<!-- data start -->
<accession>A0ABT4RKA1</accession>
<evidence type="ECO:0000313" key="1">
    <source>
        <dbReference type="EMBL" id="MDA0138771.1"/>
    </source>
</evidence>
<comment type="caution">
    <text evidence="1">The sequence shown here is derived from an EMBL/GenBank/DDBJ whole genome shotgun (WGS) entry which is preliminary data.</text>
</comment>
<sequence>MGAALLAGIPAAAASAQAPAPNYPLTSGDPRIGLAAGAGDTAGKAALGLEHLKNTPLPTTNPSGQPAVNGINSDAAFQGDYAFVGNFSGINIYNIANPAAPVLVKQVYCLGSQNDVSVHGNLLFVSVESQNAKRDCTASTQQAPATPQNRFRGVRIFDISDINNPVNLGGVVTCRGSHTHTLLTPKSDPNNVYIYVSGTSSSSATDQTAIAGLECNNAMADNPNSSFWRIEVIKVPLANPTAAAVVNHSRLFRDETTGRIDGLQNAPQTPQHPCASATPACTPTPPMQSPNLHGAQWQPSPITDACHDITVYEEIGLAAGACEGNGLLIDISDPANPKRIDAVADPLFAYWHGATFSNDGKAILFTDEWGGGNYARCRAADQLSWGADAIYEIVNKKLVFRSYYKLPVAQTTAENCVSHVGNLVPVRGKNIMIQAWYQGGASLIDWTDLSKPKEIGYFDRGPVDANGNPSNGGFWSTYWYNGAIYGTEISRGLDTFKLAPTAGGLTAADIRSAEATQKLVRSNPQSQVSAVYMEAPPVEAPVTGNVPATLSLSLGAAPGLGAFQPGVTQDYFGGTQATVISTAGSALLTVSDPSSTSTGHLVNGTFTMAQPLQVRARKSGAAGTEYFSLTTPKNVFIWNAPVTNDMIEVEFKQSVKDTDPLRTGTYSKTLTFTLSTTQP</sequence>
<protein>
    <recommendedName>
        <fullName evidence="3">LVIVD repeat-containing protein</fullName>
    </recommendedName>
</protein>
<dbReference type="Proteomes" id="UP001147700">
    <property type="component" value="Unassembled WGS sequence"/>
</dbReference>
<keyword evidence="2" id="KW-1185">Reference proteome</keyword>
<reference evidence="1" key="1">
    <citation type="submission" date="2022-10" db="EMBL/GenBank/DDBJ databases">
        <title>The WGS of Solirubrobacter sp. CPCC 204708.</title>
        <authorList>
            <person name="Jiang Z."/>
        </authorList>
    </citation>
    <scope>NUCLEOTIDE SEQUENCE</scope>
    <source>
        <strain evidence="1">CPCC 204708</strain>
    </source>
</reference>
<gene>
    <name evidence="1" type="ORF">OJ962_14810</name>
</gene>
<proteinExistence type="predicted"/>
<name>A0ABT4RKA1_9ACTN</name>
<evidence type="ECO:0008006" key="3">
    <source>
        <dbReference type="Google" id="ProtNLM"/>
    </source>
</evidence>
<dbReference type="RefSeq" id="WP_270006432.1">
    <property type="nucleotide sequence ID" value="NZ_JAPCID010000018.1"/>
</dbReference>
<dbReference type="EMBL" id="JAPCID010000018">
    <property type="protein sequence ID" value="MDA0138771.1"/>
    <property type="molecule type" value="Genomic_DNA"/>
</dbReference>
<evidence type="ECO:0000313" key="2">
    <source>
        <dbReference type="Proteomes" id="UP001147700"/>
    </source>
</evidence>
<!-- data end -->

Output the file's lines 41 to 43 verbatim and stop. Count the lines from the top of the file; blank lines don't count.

</evidence>
<dbReference type="RefSeq" id="WP_270006432.1">
    <property type="nucleotide sequence ID" value="NZ_JAPCID010000018.1"/>